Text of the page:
Fraudsters can target people buying a house to try to steal their deposit.
If you ever need to move large amounts of money, follow this guide to avoid a scam.
Fraudsters can send scam emails that pretend to be someone else, like a solicitor.
A scam email can include an invoice or make changes to payment details. And the message may try to rush you to pay up.
Tips to avoid mortgage scams
If you ever have to pay an invoice, always double-check it first.
Call the person or company you need to pay to confirm the name, sort code and account number. Use a phone number you trust, not one from an email or invoice.
Before you pay a large amount of money, send a few pounds first. Then call to make sure the payee got it before paying the rest. Use a phone number you trust, not one from an email or invoice.
Scam emails often arrive out of the blue. When you get an email, check the sender’s address – does it look normal? Fraudsters add letters or words to genuine addresses to try to convince you it’s real.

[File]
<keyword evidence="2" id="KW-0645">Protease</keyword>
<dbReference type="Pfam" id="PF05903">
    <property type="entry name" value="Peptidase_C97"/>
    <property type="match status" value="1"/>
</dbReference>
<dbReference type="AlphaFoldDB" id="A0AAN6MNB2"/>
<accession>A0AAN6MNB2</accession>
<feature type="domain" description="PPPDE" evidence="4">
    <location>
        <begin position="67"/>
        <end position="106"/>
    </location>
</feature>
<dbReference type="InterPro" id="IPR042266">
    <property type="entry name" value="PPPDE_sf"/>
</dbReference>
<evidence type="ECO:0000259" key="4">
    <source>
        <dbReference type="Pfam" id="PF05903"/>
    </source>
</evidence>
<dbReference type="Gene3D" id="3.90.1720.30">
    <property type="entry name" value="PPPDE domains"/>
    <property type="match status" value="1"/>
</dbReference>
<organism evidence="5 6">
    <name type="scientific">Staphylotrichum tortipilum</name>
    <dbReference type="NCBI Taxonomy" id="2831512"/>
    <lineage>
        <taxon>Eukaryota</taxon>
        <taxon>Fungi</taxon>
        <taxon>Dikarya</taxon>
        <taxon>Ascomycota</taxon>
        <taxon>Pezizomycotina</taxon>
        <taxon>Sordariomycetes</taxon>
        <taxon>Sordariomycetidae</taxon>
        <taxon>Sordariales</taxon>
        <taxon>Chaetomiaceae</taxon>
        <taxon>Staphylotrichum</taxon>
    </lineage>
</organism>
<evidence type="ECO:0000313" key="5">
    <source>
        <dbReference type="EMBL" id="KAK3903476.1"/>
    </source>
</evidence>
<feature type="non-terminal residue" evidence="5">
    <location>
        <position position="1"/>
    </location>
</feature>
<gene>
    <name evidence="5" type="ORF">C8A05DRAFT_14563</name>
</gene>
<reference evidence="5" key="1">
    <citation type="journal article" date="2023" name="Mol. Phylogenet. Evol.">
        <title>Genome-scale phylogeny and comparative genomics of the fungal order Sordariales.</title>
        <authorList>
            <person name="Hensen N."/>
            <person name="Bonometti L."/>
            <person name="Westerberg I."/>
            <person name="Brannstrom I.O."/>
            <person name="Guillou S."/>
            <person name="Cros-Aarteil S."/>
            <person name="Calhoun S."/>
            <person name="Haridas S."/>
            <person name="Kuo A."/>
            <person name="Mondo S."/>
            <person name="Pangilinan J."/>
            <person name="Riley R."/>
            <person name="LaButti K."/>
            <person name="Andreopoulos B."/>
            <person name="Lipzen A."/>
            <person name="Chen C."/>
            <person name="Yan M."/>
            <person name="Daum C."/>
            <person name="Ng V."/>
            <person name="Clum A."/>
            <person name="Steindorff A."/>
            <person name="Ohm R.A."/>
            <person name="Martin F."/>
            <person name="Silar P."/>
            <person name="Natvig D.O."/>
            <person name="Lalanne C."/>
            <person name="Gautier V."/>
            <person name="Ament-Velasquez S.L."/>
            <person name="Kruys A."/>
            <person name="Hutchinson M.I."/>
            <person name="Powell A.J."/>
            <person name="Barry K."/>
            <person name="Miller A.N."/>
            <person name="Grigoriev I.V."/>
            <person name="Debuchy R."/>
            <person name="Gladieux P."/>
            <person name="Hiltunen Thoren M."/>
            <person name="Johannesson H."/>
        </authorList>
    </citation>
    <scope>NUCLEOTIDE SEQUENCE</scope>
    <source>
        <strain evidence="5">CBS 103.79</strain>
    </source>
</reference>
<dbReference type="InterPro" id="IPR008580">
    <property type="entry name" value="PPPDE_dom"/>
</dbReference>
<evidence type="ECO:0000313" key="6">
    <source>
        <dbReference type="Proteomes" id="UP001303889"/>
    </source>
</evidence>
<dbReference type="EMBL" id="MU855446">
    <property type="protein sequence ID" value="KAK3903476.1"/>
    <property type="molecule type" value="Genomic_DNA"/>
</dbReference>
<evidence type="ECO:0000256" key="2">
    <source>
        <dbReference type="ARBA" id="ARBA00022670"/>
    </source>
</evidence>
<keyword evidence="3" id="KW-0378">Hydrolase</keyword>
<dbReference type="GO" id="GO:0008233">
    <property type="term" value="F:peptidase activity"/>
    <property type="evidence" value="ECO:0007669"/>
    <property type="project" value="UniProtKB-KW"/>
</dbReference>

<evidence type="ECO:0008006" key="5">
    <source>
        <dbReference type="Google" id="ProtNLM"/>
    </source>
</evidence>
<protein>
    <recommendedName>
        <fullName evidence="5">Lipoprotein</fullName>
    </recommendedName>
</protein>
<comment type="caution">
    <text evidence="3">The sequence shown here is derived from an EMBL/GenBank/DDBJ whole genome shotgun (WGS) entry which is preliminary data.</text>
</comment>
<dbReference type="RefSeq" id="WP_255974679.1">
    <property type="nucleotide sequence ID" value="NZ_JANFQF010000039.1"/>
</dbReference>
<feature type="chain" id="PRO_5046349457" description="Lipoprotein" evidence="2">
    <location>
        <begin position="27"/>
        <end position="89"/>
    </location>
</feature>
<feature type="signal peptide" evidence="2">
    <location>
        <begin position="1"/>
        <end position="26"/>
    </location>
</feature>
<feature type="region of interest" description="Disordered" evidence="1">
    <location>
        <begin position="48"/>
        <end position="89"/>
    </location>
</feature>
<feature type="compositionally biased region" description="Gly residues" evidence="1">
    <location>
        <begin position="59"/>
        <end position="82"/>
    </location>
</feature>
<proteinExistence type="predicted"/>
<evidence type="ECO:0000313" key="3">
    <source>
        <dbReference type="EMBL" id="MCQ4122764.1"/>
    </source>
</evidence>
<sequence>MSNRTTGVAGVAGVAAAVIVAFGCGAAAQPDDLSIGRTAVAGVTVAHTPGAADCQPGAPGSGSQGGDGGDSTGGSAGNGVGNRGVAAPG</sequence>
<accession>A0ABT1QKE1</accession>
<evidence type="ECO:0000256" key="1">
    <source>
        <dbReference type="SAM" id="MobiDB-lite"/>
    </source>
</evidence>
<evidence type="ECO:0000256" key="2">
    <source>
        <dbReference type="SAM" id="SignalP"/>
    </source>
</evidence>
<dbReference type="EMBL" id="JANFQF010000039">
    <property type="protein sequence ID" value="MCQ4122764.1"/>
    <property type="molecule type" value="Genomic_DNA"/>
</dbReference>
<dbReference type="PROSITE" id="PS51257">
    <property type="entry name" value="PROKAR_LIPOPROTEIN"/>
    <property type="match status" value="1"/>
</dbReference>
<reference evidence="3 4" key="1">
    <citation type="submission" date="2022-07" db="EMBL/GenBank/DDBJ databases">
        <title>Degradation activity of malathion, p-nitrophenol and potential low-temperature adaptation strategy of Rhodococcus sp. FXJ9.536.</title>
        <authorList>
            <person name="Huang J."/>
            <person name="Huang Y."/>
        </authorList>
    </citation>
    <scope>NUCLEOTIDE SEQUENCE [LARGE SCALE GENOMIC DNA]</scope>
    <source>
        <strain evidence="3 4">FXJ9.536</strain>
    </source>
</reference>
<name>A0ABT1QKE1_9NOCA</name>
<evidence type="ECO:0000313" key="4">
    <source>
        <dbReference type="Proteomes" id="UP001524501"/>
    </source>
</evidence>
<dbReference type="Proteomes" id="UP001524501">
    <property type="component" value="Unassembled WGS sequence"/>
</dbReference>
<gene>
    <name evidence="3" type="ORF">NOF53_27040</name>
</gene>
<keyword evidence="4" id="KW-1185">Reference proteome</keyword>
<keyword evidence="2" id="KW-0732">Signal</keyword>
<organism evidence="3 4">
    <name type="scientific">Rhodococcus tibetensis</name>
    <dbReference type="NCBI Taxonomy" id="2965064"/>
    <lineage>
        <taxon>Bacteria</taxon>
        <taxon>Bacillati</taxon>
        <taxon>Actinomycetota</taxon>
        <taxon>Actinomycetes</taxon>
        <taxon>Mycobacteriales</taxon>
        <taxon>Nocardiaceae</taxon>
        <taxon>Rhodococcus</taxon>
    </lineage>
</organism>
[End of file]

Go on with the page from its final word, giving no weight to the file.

Also read a message carefully to look for spelling mistakes or errors with grammar.
If you’re not sure about a message, don’t reply. Call the sender to make sure it’s genuine. Use a number you trust, not one from an email.
To stop people breaking into any of your online accounts, use a strong password for each one.
Create a strong password by choosing three random words. To make it even harder to guess, add numbers or special characters. The longer the password, the stronger it is.
And remember to keep your passwords safe by not sharing or writing them down.
Your devices can hold a lot of personal data. To help keep them secure, make sure the device is updated as soon as updates are available.
If you use public or free Wi-Fi, be careful of sites that want payment or banking details. It's safer to use your mobile phone network to shop or bank online.